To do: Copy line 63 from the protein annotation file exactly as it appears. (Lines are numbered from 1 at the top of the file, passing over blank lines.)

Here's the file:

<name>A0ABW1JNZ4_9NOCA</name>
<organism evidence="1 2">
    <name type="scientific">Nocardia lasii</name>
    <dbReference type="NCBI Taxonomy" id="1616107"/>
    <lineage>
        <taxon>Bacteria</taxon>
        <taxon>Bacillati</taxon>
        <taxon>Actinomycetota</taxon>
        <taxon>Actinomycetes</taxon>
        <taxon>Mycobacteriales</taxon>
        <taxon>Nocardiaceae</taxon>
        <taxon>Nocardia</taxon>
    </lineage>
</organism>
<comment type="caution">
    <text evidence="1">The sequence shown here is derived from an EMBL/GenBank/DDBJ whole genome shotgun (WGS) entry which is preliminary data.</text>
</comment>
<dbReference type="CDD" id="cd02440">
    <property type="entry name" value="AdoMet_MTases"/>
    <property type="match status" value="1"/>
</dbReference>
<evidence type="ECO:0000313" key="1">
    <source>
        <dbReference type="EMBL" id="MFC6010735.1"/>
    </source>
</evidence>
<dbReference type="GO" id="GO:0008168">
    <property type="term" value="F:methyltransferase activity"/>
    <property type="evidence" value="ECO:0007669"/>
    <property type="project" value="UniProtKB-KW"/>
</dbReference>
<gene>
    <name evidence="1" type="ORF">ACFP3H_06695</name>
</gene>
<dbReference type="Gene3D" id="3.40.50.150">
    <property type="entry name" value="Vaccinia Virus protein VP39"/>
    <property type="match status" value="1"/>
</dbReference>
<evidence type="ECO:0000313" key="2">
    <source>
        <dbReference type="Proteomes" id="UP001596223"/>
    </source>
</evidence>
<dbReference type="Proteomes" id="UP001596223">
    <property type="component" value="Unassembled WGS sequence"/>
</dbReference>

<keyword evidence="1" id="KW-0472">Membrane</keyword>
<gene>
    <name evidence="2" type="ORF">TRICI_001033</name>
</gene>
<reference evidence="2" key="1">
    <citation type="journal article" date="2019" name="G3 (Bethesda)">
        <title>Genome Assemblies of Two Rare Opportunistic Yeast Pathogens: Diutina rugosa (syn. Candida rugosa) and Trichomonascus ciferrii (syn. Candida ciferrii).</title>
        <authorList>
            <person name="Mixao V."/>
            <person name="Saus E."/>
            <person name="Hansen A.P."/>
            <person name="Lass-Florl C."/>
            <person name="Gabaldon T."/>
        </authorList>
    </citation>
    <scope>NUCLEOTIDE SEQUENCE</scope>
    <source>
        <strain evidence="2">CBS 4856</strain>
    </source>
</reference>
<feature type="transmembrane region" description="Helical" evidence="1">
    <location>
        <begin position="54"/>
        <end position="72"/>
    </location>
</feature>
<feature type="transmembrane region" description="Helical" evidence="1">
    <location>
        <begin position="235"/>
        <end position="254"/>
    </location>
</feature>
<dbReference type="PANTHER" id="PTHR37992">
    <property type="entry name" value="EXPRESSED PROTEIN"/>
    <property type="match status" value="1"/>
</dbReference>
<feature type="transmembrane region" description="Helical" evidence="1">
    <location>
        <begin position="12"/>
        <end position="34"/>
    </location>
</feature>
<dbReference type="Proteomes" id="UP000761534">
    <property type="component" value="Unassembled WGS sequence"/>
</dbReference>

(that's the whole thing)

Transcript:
    <source>